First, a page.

Downtown Dallas Office Buildings Are Getting a Makeover

Skyline - Dallas, Texas
Downtown Dallas skyline | Image by Sportstock

In 2022, Downtown Dallas will undergo some major changes, with three skyscrapers being redone and several high-profile properties changing things around. The developments that are in progress will add hundreds of apartment units while repositioning other properties to attract new business tenants.

“We had a lot of momentum going into the pandemic,” said Amy Tharp, the interim CEO of the economic development group Downtown Dallas Inc. “We’ve been working a long time to diversify the building uses and industries downtown and add entertainment.”

Jonas Woods, of Dallas-based Woods Capital, plans to remodel two downtown office towers into a combination of residence and business space.

“We have consolidated $1 billion of downtown office space into a new entity: Pacific Elm Properties,” said Woods. “Our plan for 2022 is to convert about 800,000 square feet of that portfolio into luxury apartments.”

First, Woods’ firm is buying Bryan Tower, which is 40 stories and only about a third occupied by office tenants. The tower was built in 1973 and was one of the first modern reflective glass high rises constructed in Dallas. The developers are planning to convert half the building to luxury apartments, spending $150 million on the common-area improvements and the conversion of the upper floors, said Woods.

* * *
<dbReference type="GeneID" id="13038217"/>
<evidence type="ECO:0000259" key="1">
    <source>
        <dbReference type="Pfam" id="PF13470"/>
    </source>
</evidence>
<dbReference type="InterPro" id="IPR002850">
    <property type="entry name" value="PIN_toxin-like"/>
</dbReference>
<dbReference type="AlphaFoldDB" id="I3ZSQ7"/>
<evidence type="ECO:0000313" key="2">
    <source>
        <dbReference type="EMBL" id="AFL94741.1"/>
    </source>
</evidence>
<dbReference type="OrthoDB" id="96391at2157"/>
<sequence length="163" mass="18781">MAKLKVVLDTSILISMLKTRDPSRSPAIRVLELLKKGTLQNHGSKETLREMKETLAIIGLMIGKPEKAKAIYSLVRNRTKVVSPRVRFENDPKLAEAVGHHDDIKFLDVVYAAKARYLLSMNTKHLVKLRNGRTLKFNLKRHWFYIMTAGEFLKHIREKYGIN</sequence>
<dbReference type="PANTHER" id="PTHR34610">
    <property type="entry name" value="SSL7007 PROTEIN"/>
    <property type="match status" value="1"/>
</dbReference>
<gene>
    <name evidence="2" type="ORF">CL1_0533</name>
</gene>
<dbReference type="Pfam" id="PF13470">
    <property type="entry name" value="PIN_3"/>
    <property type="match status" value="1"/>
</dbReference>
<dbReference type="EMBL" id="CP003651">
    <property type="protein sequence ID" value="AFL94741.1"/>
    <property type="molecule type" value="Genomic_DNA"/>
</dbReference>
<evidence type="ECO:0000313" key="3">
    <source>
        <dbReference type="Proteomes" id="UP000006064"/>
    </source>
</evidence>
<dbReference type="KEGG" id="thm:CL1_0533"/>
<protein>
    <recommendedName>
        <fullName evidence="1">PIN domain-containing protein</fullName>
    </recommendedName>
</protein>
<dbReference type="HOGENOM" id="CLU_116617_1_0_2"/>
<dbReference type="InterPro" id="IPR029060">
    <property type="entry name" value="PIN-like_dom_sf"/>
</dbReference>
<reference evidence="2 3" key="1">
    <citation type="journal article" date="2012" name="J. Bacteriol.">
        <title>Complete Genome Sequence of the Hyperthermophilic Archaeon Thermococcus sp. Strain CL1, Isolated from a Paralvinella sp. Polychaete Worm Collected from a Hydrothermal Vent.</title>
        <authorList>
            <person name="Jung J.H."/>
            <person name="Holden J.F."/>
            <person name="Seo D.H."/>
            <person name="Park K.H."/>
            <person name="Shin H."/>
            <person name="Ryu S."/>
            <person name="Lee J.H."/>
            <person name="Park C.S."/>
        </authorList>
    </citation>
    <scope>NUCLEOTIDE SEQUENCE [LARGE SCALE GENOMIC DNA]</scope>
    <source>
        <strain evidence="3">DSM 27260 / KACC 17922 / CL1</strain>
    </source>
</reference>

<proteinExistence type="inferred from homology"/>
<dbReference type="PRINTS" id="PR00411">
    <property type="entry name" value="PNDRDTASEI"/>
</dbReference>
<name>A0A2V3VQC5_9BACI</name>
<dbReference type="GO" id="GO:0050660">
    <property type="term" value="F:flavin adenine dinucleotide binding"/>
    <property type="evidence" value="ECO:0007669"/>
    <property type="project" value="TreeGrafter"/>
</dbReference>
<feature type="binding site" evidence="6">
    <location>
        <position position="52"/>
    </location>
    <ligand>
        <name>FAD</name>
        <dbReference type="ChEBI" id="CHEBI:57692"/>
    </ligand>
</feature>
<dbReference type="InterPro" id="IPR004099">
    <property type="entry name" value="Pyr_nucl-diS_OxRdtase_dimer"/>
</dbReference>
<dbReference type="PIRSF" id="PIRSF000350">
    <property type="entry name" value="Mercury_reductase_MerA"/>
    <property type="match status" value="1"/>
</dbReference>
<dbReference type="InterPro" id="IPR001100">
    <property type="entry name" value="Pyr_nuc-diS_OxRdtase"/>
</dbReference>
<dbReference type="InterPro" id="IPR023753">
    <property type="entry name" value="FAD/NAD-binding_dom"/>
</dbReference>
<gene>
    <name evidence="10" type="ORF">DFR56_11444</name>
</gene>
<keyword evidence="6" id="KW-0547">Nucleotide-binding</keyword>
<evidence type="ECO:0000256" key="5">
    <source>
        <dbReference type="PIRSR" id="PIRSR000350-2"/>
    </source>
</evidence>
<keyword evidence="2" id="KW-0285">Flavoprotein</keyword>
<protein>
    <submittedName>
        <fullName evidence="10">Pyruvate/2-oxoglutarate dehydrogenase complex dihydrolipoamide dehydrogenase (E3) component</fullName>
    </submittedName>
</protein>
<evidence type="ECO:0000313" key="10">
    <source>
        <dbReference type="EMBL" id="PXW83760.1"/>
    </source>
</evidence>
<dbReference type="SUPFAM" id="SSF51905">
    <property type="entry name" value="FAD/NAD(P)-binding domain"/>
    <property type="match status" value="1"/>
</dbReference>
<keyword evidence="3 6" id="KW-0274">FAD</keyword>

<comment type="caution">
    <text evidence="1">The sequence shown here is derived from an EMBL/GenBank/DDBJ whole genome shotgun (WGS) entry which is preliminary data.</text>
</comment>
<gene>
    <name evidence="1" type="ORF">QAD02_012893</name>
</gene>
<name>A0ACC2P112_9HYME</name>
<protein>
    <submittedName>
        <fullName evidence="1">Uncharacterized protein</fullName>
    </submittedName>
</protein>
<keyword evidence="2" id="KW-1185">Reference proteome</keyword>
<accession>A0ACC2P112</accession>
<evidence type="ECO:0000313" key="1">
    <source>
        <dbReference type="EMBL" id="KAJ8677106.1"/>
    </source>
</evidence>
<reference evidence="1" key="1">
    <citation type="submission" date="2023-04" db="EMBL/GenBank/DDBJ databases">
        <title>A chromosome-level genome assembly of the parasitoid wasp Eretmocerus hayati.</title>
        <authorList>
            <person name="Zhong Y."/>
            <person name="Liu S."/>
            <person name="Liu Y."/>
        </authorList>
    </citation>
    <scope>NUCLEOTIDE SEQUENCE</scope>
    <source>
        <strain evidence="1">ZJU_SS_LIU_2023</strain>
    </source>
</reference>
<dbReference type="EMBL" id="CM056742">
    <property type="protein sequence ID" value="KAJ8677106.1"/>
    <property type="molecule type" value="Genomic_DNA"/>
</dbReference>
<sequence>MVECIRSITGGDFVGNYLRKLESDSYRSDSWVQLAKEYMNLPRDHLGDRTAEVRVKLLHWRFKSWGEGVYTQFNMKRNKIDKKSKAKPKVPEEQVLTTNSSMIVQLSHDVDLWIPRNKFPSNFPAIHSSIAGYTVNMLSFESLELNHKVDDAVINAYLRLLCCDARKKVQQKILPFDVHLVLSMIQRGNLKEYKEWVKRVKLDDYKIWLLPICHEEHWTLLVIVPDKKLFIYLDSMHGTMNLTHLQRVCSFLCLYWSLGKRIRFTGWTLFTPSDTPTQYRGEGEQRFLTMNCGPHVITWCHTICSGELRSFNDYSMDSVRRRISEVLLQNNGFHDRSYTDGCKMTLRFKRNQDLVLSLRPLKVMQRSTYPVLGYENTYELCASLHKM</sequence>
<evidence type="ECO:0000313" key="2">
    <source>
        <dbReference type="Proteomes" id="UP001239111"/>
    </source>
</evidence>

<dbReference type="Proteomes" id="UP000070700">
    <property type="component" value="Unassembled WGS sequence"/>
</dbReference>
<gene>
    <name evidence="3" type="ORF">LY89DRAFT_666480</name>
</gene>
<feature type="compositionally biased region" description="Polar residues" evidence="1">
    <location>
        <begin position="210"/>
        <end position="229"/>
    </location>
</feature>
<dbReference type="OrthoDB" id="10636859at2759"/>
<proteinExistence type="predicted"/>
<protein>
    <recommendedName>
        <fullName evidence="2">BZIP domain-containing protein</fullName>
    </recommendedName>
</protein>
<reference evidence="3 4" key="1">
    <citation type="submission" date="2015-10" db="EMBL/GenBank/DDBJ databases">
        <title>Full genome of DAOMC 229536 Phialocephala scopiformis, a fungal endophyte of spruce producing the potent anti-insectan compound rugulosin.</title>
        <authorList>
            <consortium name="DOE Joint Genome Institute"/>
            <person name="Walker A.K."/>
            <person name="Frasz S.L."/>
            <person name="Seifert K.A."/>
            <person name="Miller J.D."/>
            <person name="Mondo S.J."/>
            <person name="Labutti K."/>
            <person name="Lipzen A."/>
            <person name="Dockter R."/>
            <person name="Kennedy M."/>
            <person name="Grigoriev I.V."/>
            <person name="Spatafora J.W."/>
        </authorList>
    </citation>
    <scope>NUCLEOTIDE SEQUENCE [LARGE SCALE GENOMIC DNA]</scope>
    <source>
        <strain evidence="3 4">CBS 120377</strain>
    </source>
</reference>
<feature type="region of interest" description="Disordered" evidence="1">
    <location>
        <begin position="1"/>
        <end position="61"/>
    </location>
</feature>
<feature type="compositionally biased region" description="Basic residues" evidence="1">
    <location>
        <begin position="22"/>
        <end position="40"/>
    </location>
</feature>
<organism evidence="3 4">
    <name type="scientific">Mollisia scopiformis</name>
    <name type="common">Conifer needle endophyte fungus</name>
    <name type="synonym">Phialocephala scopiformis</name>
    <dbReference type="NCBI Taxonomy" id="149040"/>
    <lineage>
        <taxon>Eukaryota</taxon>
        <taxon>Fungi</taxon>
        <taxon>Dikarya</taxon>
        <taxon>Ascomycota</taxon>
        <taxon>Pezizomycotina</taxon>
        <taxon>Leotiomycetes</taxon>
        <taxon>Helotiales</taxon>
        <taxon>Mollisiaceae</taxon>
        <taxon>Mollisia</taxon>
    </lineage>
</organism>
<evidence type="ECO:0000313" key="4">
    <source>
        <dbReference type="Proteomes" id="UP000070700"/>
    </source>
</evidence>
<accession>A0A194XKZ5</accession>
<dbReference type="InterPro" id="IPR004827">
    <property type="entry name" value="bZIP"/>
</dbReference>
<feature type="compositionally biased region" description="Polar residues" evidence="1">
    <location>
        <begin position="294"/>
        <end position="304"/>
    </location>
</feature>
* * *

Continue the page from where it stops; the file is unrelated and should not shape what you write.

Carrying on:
The developers are also redoing Santander Tower, a 50-story skyscraper located at 1601 Elm Street. Multiple floors in the 1.4 million square-foot building will be converted into housing, and the top two floors will serve as a hotel. The renovations will begin later this year and will create 550 rental units.

In addition to the developments orchestrated by the Woods firm, an Atlanta-based developer, Portman Holdings, purchased a large building site across from the Arts District on Ross Avenue to construct a combination of office and residential towers.

Dallas developer Todd Interests is eyeing a redo for the 49-story Energy Plaza, with plans to convert part of the tower into apartments.

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